What Are Bank Debits?
Bank debits are any kind of transactions submitted to a bank account which result in a deduction of funds from that account. Many kinds of transaction fall into this category, but all of them result in the same basic operation, which is a transfer of funds from an account. The funds may be transferred to another account or business, used as payment for services, or withdrawn as cash.
Many people are familiar with debit cards that can be used at automatic teller machines (ATMs) and that are accepted at many businesses. They allow a direct withdrawal, or debit, from an account to pay for goods or services, or as a disbursement of cash. These cards therefore can serve the purpose of a typical checkbook or an old-fashioned savings passbook, or both. All transactions are recorded and credited to the account attached to the card electronically, and any transaction that results in funds being removed from the account are bank debits.
The same types of transactions that are allowed with the use of debit cards that are initiated with traditional checkbooks and savings passbooks are also bank debits. They differ from the transactions carried out through debit cards in certain ways, however. Personal checks written and used to transfer funds to another business, organization, or individual may or may not be executed against the account immediately. Often, it can take several days for the check to be processed, or "clear" and the funds debited. Generally, transactions involving a savings passbook must be conducted at a branch of the bank where the account was opened, and these transactions as well as any involving a traditional checkbook performed at a branch of the bank are executed immediately.
Other types of bank debits are scheduled automatic transfers for payment of goods or services. Most modern banks allow patrons to set up automatic payments for things like utility bills, credit cards, mortgages, or other financial obligations held by the account holder. This type of bank debit requires the account holder to give permission for another entity to access the account and usually requires them to give the entity the account number. At an agreed upon date, which may be scheduled as a one-time payment or a regular monthly payment, the account is debited a certain amount, which may either be set in advance or be enough to pay a a monthly bill, whatever the amount.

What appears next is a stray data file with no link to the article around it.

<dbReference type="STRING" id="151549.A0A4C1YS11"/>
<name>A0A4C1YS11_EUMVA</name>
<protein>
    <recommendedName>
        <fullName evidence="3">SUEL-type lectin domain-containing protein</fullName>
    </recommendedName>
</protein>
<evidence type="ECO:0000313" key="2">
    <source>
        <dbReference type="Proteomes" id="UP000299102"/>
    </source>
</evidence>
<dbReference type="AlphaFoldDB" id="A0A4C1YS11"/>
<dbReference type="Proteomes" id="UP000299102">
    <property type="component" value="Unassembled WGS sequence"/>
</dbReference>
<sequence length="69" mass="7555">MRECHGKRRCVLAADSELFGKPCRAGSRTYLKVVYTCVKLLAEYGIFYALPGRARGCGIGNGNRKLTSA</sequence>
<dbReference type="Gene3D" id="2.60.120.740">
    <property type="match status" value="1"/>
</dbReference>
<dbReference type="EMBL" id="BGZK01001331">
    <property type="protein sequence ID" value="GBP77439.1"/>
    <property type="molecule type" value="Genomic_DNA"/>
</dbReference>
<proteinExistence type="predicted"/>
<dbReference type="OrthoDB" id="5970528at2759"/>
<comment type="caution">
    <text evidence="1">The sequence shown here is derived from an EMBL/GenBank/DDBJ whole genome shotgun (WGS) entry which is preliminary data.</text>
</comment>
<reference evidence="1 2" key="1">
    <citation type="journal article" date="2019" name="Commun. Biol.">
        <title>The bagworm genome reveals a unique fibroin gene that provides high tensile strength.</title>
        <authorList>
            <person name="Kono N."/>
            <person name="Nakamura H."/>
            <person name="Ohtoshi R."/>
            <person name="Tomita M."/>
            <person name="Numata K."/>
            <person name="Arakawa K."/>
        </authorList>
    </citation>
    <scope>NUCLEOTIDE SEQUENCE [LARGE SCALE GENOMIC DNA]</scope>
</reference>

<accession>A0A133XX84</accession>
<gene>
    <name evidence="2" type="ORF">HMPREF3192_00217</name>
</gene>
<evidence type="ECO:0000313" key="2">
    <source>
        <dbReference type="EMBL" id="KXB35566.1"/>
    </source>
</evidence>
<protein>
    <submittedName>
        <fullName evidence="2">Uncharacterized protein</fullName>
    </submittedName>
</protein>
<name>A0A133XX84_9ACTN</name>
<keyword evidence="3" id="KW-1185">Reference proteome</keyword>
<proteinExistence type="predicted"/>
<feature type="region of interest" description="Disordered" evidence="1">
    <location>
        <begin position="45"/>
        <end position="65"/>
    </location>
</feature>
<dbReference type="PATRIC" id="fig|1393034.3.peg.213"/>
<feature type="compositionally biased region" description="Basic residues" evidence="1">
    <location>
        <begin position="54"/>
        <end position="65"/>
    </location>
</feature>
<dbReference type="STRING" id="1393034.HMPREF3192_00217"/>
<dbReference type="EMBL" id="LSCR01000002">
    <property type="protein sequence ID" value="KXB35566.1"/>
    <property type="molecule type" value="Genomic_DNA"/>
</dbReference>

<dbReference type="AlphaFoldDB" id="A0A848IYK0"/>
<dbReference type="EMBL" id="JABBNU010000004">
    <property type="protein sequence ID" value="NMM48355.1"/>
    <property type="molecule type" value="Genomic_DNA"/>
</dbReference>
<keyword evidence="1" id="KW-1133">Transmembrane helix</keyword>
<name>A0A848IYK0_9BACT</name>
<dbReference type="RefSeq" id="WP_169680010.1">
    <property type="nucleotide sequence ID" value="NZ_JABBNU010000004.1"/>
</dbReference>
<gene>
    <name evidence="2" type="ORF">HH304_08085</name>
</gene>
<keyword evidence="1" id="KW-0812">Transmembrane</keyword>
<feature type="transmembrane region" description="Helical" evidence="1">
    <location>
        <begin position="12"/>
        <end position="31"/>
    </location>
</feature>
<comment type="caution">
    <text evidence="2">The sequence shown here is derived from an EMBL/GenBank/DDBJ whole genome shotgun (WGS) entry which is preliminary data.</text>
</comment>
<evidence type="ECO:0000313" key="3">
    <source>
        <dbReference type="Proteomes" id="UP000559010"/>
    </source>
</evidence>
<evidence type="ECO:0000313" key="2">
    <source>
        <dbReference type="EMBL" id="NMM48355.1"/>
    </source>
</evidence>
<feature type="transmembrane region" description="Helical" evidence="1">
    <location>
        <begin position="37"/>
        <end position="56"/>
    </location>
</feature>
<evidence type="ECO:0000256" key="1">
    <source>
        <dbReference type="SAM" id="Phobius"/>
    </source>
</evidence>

This can be confusing to some, as it seems to contradict some of the basic principles of accounting. Accountants learn that adding to the cash account in a traditional ledger is a debit, and a deduction from the same account is a credit. When looked at from the point of view of the bank rather than the account holder, this make more sense. When funds are added to an account, the bank's obligation to the holder has been increased, so from the bank's point of view, the account has been credited. Conversely, when funds have been removed from the account, the bank's obligation has been lessened, and so the account has been said to have been debited.
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